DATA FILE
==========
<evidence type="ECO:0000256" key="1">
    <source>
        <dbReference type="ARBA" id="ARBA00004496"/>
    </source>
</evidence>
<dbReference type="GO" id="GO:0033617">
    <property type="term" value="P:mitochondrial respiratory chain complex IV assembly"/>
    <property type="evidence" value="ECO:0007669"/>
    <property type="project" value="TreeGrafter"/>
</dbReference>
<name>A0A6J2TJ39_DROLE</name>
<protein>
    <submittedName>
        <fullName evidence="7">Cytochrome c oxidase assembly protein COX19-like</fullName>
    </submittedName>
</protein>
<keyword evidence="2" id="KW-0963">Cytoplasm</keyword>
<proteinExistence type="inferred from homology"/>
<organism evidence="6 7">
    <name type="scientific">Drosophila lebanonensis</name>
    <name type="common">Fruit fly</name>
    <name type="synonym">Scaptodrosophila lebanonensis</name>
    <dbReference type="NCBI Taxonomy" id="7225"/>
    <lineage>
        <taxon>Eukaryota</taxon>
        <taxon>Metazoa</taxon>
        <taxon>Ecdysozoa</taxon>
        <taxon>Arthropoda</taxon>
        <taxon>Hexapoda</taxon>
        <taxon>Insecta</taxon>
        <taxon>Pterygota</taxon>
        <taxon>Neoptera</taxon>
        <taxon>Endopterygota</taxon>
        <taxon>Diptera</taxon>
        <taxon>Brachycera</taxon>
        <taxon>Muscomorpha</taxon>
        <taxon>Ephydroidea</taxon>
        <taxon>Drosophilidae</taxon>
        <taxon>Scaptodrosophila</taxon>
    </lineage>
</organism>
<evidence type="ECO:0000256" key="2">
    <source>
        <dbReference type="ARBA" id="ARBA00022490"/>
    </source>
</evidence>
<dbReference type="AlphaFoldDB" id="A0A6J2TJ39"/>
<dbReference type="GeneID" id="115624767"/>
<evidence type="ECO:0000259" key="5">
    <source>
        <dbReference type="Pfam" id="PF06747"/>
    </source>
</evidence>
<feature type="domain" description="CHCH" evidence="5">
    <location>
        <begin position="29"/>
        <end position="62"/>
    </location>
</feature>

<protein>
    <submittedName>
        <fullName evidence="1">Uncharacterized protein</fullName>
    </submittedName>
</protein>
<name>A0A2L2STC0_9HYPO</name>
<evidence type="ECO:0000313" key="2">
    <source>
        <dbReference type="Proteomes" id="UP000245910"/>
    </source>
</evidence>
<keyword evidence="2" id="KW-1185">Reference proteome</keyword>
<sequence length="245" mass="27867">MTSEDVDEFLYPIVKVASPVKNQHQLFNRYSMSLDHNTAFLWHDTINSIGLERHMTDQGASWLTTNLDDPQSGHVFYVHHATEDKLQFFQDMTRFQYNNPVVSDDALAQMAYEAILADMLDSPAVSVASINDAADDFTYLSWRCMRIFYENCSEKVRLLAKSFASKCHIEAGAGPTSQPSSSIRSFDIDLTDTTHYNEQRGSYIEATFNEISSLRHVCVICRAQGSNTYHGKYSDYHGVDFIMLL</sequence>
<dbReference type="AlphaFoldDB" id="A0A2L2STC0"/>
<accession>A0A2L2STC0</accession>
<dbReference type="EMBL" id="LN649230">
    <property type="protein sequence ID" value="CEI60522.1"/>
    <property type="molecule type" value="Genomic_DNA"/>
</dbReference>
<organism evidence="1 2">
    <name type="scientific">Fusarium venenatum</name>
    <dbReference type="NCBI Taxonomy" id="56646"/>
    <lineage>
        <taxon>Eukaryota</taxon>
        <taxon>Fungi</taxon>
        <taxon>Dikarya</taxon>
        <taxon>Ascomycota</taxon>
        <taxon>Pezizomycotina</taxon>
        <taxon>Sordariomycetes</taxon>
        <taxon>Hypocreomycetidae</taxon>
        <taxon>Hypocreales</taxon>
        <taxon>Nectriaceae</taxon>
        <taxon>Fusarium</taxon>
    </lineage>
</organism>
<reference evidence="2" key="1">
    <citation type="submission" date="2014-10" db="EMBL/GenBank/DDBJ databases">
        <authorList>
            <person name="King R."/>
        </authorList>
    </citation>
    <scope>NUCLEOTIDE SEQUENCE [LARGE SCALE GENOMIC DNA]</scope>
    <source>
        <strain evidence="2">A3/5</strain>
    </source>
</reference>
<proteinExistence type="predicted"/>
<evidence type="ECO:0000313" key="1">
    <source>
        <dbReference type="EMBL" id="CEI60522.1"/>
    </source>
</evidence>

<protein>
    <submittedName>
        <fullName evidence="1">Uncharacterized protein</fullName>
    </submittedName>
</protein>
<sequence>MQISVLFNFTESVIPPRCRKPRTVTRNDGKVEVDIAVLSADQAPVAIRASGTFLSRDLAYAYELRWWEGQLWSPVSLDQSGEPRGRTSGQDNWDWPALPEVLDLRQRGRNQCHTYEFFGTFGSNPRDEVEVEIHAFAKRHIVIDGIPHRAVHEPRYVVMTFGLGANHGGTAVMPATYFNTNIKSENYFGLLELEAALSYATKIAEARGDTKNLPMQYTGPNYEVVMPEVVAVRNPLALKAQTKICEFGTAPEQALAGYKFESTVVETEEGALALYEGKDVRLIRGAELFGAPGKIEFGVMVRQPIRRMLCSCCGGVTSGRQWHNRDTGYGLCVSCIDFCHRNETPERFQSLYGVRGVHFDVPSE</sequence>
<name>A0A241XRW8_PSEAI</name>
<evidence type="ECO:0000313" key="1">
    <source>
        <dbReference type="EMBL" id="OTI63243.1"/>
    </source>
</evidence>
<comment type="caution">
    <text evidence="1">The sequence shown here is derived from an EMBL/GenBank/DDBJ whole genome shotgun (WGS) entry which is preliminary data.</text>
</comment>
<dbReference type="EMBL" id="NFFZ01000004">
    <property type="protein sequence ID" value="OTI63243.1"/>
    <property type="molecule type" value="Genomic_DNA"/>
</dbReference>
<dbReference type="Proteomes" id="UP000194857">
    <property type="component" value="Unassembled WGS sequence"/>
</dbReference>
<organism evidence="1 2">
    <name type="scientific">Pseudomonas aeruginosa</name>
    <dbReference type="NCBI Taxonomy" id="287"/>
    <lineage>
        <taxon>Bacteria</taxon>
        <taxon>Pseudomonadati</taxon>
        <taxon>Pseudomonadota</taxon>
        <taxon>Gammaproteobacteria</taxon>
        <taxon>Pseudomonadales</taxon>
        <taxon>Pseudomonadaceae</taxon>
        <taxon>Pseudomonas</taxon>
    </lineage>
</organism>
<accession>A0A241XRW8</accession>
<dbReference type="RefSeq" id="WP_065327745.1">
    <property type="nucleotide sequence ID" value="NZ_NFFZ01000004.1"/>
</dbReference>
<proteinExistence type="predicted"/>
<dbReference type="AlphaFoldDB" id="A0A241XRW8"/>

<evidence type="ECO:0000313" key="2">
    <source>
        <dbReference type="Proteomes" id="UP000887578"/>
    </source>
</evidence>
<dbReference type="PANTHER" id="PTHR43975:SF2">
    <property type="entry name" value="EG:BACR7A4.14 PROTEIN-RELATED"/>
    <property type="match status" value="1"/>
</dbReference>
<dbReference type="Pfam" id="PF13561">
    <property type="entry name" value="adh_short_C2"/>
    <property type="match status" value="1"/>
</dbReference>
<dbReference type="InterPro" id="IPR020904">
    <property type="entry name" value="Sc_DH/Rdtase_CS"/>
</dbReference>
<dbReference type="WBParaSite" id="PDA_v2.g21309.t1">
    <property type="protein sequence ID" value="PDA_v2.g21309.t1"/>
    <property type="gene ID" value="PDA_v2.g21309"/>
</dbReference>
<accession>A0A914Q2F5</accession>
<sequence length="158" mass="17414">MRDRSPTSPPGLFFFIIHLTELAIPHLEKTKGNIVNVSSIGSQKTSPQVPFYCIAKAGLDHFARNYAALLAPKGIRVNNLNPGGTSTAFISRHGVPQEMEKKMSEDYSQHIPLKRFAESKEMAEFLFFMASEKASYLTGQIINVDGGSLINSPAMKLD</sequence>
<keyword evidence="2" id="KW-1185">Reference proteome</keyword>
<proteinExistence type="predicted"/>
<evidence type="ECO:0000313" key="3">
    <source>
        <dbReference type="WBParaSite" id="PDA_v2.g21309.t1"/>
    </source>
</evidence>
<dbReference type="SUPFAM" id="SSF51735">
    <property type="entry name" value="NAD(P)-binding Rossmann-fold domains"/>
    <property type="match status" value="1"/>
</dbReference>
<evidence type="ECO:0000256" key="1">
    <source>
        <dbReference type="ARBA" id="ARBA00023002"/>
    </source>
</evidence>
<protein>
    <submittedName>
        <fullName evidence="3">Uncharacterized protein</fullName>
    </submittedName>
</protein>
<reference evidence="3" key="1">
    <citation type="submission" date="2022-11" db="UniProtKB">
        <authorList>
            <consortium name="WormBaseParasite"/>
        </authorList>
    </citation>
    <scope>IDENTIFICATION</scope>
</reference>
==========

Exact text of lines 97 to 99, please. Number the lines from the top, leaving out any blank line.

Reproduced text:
        <authorList>
            <person name="King R."/>
        </authorList>